The Carvers' allegations involve a purported failure to comply with the securitized trust documents. However, such a challenge is not cognizable. According to the First Circuit, "claims that merely assert procedural infirmities in the assignment of a mortgage, such as a failure to abide by the terms of a governing trust agreement, are barred for lack of standing." Woods, 733 F.3d at 354 (internal citation omitted); see also Butler, 748 F.3d at 33 n. 3, 37; Jepson, 2013 WL 639184, at *5 ("[B]oth state and federal courts in Massachusetts have uniformly held that mortgagors may not attack an assignment based on alleged failures to comply with PSAs, which are contracts to which the borrowers are not a party."); Jenne, at *10 ("Generally, pooling and servicing agreements are contractual arrangements between a depositor, a servicer, and a trustee, to facilitate the securitization of mortgage assets. Mortgagors' attacks on mortgage assignments predicated upon alleged violations of pooling and servicing agreements have been repeatedly dismissed by Massachusetts courts on the grounds that mortgagors lack standing to make such claims.").

Third, to the extent that the discovery is sought to attack the execution of the assignments, plaintiffs lack standing. By statute in Massachusetts, the requirements for a valid mortgage assignment are as follows:

Notwithstanding any law to the contrary... [an] assignment of [a] mortgage... executed before a notary public... by a person purporting to hold the position of president, vice president, ... or other officer... of the entity holding such mortgage, or otherwise purporting to be an authorized signatory for such entity... shall be binding upon such entity....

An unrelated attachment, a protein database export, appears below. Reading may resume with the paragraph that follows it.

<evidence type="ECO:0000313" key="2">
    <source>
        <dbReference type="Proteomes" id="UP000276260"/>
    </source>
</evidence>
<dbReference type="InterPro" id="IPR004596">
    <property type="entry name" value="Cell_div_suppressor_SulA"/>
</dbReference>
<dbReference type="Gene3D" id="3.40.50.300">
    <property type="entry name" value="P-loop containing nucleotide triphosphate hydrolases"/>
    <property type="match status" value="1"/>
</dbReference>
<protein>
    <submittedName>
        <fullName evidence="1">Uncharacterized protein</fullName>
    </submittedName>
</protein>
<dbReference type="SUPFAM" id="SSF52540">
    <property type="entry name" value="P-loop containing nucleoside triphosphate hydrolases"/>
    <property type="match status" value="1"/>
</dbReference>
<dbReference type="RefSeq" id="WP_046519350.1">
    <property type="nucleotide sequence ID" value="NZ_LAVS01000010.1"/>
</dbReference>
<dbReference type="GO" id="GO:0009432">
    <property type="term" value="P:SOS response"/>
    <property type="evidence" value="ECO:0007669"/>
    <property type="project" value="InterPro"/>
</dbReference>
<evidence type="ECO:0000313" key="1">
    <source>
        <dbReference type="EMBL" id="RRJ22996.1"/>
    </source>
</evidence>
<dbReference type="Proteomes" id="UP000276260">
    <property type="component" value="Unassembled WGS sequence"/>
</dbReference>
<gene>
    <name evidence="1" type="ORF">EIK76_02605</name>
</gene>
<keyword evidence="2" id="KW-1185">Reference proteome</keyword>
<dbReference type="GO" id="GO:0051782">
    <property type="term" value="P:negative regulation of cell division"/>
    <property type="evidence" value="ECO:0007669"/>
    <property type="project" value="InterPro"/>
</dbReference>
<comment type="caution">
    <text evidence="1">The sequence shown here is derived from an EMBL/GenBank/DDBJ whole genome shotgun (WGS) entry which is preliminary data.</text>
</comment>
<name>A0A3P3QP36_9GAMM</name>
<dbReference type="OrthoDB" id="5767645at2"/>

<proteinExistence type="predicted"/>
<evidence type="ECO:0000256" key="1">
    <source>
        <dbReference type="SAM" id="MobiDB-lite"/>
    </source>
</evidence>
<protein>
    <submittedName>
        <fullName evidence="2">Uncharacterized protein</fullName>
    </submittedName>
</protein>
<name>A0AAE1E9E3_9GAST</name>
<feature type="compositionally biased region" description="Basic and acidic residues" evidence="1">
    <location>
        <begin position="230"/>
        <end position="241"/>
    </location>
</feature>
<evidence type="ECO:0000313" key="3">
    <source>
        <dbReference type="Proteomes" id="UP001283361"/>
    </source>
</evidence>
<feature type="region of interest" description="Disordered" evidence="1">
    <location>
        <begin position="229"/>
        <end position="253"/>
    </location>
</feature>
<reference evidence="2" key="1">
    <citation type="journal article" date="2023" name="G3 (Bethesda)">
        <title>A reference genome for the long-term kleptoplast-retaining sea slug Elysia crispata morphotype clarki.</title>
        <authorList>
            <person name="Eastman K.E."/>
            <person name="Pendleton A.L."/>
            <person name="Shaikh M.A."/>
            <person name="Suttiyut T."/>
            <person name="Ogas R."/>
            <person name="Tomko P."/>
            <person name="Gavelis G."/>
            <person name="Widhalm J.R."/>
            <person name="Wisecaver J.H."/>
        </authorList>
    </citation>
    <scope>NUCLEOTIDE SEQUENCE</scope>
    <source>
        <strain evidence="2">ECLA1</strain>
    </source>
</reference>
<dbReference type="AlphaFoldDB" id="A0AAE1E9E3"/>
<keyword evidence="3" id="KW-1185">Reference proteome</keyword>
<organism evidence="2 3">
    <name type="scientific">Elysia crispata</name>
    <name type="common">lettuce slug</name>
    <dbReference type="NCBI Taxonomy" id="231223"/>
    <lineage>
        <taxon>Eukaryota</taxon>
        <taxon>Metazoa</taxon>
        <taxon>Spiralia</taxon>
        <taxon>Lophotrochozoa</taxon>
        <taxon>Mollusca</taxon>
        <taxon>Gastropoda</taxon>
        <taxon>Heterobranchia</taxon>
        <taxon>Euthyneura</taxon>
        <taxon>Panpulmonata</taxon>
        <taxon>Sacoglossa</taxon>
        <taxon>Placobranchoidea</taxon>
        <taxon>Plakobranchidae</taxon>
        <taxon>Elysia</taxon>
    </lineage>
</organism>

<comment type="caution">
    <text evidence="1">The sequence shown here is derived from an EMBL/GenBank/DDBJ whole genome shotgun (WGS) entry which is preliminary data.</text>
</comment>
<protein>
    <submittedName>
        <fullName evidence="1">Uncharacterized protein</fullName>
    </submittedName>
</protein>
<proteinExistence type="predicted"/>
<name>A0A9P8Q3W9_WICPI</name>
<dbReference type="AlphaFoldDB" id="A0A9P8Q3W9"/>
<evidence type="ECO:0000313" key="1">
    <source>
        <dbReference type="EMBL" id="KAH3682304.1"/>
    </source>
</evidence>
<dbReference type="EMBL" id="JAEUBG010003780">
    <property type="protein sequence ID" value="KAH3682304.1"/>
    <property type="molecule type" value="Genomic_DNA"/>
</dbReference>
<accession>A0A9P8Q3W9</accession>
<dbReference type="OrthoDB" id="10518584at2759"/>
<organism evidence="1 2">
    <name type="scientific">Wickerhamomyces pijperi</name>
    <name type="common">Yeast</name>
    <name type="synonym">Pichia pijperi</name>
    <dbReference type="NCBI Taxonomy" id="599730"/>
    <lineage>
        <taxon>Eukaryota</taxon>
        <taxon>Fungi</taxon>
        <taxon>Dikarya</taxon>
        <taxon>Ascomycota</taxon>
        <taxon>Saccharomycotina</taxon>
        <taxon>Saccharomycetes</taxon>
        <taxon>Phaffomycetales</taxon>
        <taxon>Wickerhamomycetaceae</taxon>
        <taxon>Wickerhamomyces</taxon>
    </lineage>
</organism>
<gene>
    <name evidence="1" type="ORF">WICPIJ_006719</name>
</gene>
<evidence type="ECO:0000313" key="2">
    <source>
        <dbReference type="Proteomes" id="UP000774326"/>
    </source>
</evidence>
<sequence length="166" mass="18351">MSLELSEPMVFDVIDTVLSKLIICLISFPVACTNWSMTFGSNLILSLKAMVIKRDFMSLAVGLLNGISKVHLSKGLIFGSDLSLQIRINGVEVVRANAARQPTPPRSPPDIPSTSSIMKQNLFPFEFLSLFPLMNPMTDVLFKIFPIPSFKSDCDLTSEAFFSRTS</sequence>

Mass. Gen. L. c. 183 § 54B.

Each of the mortgage assignments in this case contain recitations that a named authorized person appeared personally before a named commissioned notary public. (#19-1, Exh. D, E) Each of the mortgage assignments is attested to, signed and dated by the individual notary. (#19-1, Exh. D, E) In other words, the mortgage assignments comply with § 54B. While the Carvers contend that the two signatories did not personally appear before the notaries, these allegations "fail [] to state a claim [as] [t]he acknowledged Assignment is presumptively valid under G. L. c. 183, § 54B." Abate, 2012 WL 6115613, at *10; Butler, 748 F.3d at 34; Mitchell v. U.S. Bank Nat. Ass'n, 2014 VVL 1159707, at *19-20 (Mass. Land Ct., Mar. 21, 2014).

In any event, the Carvers lack standing to raise the claim. Confronted with a comparable argument, the Massachusetts Appeals Court wrote: